Lebanon has been experiencing heavy rainfall, snowfall and intense winds as storm Joyce hit earlier this week on Tuesday, February 16.
The storm culminated on Wednesday, with snowfall descending on the country’s high peaks and Beirut experiencing heavy hail throughout the day. As per the Rafik Hariri International Airport Meteorological department, sea levels also rose and winds recorded a speed of more than 70 kilometres per hour.
On Wednesday, the country’s Traffic Management Centre asked residents not to park their cars near trees or billboards due to the volatile weather. Authorities also warned residents against driving, especially in high-altitude areas where the roads are more likely to freeze under the snow.
With the storm still etching its way across the country, Lebanon’s refugee camps are expected to suffer greatly under the weather due to poor infrastructure and lack of governmental aid.
This morning, UNHCR Lebanon reported that Syrian refugees in the Saadnayel camp in the Bekaa Valley awoke to harsh snowfall, blanketing the area and damaging many tents and makeshift settlements.
Refugee camps across the country are known to be poorly equipped and incapable of withstanding harsh weather conditions.
Winter is harsh for refugees, especially during an economic crisis
The ongoing financial and economic crisis has touched upon every area of life, including real estate. Rent rates have soared over the past few months, making affordable housing a luxury, forcing many to seek temporary settlements for housing. Many refugees have also struggled to provide essential services such as food and clean water to their families.
As a result, 89% of the Syrian refugee population now lives below the extreme poverty line as per a study conducted by the UN.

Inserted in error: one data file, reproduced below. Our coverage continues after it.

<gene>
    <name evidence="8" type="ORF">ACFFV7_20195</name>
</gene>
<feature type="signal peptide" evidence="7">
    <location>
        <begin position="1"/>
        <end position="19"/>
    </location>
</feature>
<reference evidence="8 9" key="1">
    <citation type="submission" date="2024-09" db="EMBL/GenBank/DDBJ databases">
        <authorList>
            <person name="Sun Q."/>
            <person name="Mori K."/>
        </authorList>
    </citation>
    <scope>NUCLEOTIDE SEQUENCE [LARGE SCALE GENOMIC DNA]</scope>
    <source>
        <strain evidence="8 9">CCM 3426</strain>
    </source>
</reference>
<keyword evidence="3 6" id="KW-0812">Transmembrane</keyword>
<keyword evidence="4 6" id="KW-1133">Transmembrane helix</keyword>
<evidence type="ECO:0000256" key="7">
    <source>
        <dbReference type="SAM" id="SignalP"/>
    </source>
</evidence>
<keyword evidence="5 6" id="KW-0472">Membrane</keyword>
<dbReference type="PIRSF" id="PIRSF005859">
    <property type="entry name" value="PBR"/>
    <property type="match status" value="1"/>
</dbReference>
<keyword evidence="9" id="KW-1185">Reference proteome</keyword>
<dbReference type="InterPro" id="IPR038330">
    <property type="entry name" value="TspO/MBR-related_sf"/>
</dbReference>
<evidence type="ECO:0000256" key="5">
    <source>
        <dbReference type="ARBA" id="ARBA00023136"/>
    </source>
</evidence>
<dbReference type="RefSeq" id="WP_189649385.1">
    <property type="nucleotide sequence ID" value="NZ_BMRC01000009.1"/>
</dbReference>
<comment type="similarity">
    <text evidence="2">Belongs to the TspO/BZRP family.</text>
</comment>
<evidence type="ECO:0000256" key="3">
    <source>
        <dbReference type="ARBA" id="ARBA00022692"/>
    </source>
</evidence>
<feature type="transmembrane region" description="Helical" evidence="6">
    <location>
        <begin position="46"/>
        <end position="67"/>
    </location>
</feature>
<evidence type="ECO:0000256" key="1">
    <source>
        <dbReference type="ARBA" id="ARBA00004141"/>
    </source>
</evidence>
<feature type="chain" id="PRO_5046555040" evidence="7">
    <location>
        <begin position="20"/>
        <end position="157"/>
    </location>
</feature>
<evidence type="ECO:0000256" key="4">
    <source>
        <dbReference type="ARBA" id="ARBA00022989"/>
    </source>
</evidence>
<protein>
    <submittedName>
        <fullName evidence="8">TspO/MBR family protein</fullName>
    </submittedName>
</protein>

In January, Human Rights Watch (HRW) released a report describing the dire living conditions of Syrian refugees in the border town of Arsal, stating that they “do not have adequate shelters to withstand the harsh winter months.”
The report stated that HRW researchers interviewed seven refugees who “described harsh weather conditions and inadequate building materials.”
Some stated that as a result of the heavy rainfall and flooding, mould had begun to form on the wood used to build their shelters, endangering their makeshift homes and exposing them to an array of health problems.
Lebanese law prevents refugees from building sturdier homes
Thanks to the help of a few NGOs, the Arsal refugees were then given tarps to cover the rest of their roof but had to largely rely on gathering and purchasing new materials themselves. The economic crisis has led to the rise of inflation, making many of these materials unaffordable for many, especially Lebanon’s most vulnerable.
In 2019, the Higher Defense Council released an order requiring the refugees of Arsal to dismantle their shelters. According to HRW, the order is based on the Lebanese Construction Law.
The Lebanese Construction Law stipulates that “non-permanent” building materials are to be used in temporary settlements, such as wood, stone and canvas in contrast to heavier and sturdier materials such as concrete and cement.
The law, in essence, asserts that refugee camps remain ill-equipped. With the heavy-hitting storm at hand, this is a recipe for catastrophic living conditions that endanger the lives of many.
A joint effort between the Lebanese government and local and international partners to oversee the needs of vulnerable populations in Lebanon states that “groups providing shelter need roughly US $155.6 million” as per HRW. So far, they have only been able to garner $27 million.
At the present time, refugee settlements and camps have been left to fend for themselves. Today is predicted to be the coldest day of the year, with snow spreading to areas of lower altitude.